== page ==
of integration where if a component is not properly implemented it could ruin the whole system”(Hunter). As Hunter explains the gamification trend may no longer be recognized once itbecomes fully integrated into business models, but its impact will be noticed for years to come(Goodman). Because gamification is centered on customer engagement it is applicable in almost everyindustry and consumer segment. Marketing is defined as the process of communicating amessage to consumers, but in order to deliver these messages consumers must be receptive andin a position to receive the message. Gamification is simply a tool that can be used to attractconsumers by sparking their interest in competition. Hunter explains a unique application in thepolitical environment where the Obama campaign has created a competition by challenging itssupporters to knock on the most doors and raise the most funds for the campaign. Their progressis tracked on a leaderboard that is available to all of the campaign workers, so that they canmonitor how they are doing against other workers. Even though there is no real winner in therace it shows how competition can encourage a certain behavior. Hunter believes that more andmore companies will adopt this strategy because of its low-risk and high rewards. “There reallyis nothing to lose by implementing this strategy because a reward isn’t necessary to motivatebehavior. In my opinion the competition is better with no reward because it relies on intrinsicmotivation” (Hunter). As long as a company has the ability to implement the structure of thegame the consumers will fuel the interaction and ultimately promote the brand. Another great example of how gamification has made an impact in a particular industry isthe presence of games in medical research. A game developed by the University of Washingtoncalled “FoldIt” was designed to aid in scientific research by allowing users to play with thestructure and shape of proteins. The game is designed to utilize the human ability to solveproblems by predicting protein structures in order to design drugs for them. This is fundamentalto the study of AIDS, which is developed through these protein structures. Players are awardedpoints based on their ability to correctly predict the structure and they are ranked on an overallleaderboard which shows their rank against other players. This game design has proven to beeffective because Foldit credits one of its users with solving a long standing problem associatedwith AIDS research. “A problem that has puzzled scientists for years only took gamers threeweeks to solve” (“Gamification used”). These examples show that gamification is indeed a business worthy trend that will beused by many different industries. Moving forward the trend will become a natural componentof business (specifically marketing) that is not only implemented by companies, but taught aspart of the basic business education. Hunter describes the importance of tech companies and howhe believes they will also be integrated within companies, rather than outsourced. “Softwaredesigners are only going to become more important in the future and companies will realize thatit is cheaper to integrate them into their companies rather than paying them to constantlymaintain these sites. I don’t expect to see companies such as Gigya and Bunchball around forvery long” (Hunter). Gamification is a unique tool because it can encourage consumers to engage in behaviorthat they wouldn’t normally do. This is intriguing to many marketers because it provides theopportunity to reach them in a way that is not usually feasible. It can also be used internally tomotivate employees to engage in a specific behavior. This is an important factor for anycompany because employees are what make the company and their level of motivation effectsbusiness operations. In order to stay ahead of the competition companies must determine how tosuccessfully integrate gamification into their business model. Successful implementation will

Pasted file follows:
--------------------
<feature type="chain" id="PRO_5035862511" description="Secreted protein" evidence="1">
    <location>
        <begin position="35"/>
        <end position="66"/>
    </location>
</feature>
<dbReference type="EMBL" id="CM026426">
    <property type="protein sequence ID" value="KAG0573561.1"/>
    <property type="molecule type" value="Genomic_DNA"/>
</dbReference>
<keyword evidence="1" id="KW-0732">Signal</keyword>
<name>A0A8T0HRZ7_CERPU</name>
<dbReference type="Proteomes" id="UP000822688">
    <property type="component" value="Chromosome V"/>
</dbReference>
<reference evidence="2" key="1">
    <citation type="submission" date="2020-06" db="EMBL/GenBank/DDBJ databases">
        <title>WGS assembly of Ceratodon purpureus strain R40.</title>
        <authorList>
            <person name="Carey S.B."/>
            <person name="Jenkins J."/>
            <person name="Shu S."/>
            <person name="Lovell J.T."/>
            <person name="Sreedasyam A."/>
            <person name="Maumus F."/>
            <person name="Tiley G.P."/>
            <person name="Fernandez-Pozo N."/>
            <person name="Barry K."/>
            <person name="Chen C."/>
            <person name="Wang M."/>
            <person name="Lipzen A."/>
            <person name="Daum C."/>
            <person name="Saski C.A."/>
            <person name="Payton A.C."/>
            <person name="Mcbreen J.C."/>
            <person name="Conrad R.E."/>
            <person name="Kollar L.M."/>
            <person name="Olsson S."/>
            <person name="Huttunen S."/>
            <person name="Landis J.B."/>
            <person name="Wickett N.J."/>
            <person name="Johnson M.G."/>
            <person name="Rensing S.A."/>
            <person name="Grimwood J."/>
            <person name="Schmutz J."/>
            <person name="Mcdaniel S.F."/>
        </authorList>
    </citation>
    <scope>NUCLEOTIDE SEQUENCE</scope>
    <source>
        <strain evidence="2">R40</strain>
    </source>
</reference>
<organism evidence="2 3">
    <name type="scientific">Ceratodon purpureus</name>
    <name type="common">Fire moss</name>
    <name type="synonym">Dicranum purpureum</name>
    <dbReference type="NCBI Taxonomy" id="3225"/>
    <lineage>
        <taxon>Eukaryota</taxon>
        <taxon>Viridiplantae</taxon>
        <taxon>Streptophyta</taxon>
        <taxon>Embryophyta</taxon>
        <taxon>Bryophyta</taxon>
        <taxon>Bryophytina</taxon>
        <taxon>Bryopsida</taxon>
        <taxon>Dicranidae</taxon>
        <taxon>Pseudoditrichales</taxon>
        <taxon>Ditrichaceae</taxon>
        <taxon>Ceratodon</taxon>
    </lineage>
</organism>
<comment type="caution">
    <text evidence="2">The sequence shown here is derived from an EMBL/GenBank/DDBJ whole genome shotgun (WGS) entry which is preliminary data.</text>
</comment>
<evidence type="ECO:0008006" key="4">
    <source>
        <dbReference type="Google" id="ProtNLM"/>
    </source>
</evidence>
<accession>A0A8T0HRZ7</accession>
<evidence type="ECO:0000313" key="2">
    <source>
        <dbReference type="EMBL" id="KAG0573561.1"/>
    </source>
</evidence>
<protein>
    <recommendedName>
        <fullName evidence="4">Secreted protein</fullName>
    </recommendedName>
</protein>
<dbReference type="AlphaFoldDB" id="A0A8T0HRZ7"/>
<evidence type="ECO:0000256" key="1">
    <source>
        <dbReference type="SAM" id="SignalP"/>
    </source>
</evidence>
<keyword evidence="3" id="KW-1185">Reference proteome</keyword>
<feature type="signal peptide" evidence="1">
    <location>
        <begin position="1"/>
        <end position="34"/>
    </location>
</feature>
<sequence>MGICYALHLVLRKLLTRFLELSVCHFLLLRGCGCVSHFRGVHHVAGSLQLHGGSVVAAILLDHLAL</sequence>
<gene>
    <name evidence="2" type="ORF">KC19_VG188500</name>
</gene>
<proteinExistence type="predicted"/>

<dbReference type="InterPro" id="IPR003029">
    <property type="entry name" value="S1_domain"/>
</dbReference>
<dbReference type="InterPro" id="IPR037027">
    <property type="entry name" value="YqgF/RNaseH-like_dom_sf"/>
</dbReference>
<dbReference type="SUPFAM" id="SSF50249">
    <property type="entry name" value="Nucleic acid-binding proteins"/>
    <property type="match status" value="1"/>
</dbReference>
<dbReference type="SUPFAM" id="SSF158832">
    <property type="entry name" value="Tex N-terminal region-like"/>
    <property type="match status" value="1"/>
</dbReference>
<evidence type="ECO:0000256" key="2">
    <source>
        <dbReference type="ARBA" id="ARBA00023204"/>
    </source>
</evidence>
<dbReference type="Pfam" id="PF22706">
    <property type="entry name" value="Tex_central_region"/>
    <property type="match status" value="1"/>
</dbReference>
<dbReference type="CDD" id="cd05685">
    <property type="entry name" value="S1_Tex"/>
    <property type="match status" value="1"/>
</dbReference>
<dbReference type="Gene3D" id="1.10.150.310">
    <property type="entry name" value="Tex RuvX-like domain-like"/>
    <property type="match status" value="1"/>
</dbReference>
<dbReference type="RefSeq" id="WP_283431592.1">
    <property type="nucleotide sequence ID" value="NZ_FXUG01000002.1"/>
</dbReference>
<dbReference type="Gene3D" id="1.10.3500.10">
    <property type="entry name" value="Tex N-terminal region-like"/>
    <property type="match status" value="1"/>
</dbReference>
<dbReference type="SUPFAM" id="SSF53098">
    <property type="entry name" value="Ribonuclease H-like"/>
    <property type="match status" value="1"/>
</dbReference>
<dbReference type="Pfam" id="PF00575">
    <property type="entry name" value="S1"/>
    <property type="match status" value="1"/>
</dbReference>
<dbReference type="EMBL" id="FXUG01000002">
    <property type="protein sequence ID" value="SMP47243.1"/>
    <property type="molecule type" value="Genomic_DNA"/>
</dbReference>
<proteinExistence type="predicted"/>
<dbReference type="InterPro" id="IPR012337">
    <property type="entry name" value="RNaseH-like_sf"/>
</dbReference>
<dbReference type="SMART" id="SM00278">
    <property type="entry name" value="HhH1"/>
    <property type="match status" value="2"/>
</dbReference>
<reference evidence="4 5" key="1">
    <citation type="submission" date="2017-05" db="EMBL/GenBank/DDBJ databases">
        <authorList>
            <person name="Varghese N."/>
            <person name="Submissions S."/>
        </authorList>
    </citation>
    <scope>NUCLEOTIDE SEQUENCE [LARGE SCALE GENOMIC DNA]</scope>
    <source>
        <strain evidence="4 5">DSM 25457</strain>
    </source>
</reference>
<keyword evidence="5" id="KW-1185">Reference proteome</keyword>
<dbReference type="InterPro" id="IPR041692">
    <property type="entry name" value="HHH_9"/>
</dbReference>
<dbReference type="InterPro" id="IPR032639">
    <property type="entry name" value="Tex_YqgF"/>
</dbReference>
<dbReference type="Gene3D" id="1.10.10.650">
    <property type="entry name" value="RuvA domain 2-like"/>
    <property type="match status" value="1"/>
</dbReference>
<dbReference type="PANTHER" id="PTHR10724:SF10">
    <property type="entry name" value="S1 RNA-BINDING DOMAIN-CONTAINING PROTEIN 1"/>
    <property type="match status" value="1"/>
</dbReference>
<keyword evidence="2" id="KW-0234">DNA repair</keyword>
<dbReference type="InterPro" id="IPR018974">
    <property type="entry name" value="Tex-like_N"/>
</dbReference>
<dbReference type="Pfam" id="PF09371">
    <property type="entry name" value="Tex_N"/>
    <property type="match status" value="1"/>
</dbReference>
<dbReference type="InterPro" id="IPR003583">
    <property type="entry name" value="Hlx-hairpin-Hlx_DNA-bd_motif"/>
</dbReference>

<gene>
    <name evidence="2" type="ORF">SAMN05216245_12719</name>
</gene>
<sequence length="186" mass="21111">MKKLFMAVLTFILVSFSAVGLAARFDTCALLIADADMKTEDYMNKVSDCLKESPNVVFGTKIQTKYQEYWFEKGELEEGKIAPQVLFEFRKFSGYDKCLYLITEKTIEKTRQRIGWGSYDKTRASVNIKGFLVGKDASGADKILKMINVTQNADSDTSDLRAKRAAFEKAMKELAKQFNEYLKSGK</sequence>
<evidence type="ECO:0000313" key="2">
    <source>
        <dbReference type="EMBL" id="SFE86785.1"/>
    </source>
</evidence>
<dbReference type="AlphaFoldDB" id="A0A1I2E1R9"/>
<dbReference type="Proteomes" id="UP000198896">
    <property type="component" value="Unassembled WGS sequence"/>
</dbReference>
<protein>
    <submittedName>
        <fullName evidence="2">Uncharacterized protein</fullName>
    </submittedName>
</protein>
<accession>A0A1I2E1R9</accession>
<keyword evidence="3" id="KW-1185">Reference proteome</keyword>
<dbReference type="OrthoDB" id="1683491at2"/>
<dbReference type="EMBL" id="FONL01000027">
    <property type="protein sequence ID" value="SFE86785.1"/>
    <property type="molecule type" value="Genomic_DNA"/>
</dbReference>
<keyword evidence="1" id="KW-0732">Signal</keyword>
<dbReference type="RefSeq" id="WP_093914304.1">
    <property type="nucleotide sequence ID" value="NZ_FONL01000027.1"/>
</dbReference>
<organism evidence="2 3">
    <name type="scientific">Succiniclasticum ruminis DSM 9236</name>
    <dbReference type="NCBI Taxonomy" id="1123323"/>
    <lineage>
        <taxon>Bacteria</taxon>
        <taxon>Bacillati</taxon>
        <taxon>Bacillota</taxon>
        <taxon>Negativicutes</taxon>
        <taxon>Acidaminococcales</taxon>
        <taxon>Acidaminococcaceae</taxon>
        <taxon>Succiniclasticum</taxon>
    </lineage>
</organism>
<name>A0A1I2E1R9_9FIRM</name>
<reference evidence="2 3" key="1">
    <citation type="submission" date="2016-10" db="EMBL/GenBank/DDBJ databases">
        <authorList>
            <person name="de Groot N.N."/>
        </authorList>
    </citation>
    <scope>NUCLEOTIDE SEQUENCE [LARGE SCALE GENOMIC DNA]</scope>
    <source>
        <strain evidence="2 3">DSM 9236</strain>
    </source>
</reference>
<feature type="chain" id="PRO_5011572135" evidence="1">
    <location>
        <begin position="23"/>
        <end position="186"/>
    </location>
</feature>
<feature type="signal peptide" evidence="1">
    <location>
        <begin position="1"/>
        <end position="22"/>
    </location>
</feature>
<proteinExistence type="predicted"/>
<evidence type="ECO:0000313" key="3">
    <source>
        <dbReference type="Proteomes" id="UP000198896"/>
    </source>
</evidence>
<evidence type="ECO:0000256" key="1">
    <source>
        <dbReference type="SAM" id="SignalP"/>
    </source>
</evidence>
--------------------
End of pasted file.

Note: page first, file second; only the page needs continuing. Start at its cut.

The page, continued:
motivate consumers to interact with the brand and motivate employees to create optimal brandvalue for the consumers. Once these two sides of the business are operating in sync the companywill have a competitive advantage that is difficult to emulate.